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If this latest clamour for the low hanging fruit of a sugar tax on soft drink as outlined by Graham Richardson in his column Tax on Sugar Must Be Introduced is meant to send a message the message will be ignored or lost as people won’t even notice and to the extent that they do, they’ll will find the extra 20 cents or whatever in the centre console of the car.

We’ve seen how government initiatives unravel with the Rob Sitch, Utopia inspired Return and Earn recycling scheme in NSW. Or the NBN. Why do we think that governments are capable of tackling obesity?

I don’t think anything reveals or reflects the sclerotic, flabby or lazy thinking of the likes of the Obesity Policy Coalition so much as the resort to the predictable default position, of all QANGO’S, NGO’s and society’s busy bodies, as the tax option. It will do absolutely nothing to solve the problem of obesity unless it is draconian, across the board on ALL processed food and soft drink comparable to the tax on cigarettes.

Yes, there’s a lot of sugar in Coke for example but the big problem is the amount of sugar in all processed foods. Many breakfast cereals like muesli are packaged and marketed as healthy and natural and for kids, fun, but in fact are just loaded with sugar and other junk. Low fat yogurts and other low fat foods are absurdly high in sugar to make up for the lack of taste for taking out the fat in the first place.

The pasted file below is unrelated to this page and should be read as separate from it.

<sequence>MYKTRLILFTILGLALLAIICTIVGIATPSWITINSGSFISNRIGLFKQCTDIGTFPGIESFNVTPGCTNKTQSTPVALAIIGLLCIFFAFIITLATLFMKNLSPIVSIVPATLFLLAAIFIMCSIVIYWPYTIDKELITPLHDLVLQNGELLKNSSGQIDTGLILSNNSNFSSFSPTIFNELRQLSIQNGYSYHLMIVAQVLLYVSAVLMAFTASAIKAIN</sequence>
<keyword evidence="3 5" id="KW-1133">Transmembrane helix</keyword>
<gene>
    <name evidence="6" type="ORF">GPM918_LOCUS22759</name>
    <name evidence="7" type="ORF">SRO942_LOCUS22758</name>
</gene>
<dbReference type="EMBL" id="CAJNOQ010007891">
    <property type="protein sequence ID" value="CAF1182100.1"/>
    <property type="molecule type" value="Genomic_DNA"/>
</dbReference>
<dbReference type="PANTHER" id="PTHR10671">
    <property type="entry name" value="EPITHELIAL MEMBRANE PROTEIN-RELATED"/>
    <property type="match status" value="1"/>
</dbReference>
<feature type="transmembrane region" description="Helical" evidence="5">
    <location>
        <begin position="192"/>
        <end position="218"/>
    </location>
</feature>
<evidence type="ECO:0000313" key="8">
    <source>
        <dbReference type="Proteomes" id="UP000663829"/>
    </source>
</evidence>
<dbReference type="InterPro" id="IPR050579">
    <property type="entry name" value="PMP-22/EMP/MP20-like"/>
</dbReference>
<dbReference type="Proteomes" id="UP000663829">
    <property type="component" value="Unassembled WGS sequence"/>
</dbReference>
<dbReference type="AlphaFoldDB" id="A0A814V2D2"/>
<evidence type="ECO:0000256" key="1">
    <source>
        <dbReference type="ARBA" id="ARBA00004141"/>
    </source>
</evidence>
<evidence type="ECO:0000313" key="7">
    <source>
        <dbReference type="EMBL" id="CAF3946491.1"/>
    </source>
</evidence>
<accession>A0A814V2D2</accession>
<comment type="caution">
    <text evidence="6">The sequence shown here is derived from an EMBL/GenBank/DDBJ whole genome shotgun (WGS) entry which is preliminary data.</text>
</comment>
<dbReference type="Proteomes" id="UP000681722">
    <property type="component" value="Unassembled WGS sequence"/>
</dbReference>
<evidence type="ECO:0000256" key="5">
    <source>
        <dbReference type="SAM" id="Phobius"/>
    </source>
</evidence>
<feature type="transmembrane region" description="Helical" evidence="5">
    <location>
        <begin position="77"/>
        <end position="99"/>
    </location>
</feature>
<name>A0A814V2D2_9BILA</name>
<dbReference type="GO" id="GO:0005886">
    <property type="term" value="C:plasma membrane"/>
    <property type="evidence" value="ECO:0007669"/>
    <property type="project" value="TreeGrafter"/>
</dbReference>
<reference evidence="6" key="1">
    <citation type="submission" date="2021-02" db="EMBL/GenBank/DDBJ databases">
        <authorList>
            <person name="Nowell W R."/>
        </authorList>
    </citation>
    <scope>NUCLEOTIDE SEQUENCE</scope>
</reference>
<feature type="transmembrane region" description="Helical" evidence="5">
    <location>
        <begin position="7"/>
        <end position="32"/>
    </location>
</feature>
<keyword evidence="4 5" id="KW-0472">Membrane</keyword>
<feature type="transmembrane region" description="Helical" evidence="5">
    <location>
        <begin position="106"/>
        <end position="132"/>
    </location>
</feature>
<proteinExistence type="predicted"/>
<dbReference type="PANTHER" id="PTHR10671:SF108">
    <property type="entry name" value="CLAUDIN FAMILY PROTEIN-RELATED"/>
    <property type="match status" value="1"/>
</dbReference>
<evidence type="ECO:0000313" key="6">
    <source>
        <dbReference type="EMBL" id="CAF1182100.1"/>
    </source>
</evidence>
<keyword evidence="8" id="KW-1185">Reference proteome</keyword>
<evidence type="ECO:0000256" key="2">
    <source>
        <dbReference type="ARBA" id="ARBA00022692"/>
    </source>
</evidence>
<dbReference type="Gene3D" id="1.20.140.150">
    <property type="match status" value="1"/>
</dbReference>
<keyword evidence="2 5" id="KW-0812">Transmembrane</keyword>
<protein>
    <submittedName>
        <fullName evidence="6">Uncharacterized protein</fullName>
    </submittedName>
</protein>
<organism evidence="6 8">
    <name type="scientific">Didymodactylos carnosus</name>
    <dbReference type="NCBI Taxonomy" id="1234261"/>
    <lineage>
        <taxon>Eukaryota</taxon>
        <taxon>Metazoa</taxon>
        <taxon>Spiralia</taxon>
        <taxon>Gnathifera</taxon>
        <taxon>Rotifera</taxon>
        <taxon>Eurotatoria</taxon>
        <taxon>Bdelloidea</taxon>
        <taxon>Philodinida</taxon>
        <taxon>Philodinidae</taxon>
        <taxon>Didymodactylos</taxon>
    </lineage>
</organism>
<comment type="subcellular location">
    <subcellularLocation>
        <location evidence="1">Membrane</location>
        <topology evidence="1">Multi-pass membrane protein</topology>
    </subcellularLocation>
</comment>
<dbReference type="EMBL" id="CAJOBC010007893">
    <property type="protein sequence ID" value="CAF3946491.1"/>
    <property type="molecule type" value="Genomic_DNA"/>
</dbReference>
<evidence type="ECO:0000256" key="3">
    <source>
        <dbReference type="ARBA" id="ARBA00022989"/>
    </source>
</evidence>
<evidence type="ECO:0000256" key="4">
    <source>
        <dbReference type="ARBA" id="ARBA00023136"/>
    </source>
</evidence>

The sugar content (at 4.2 grams equals per 1 teaspoon of sugar) in many processed foods is outrageously shocking and tantamount to poisoning the customer.

Of course they get around this with a veneer of corporate responsibility by understating and fudging their recommended serving size. I mean who the hell eats the recommended serving size?

And the thing is that sugar pops up in products where you least expect it, like tomato sauce for example where this slurry of colouring, water, salt, sugar and food acids has 5 grams (1.25 teaspoons of sugar per 20ml) but who the hell puts just 20 ml of tomato sauce on a pie or a steak or a snag?

No doubt the big multinational food company’s have their lobbyists walking the carpet in Canberra but sooner or later with the impact of obesity on the nations health budget these spivs and huxters are going to have to be ignored and hosed out on to the street and the government is going to have to make some very simple but tough and brutal legislative decisions with respect to the sugar content of ALL processed food.

Somehow I don’t think they’re up to the task.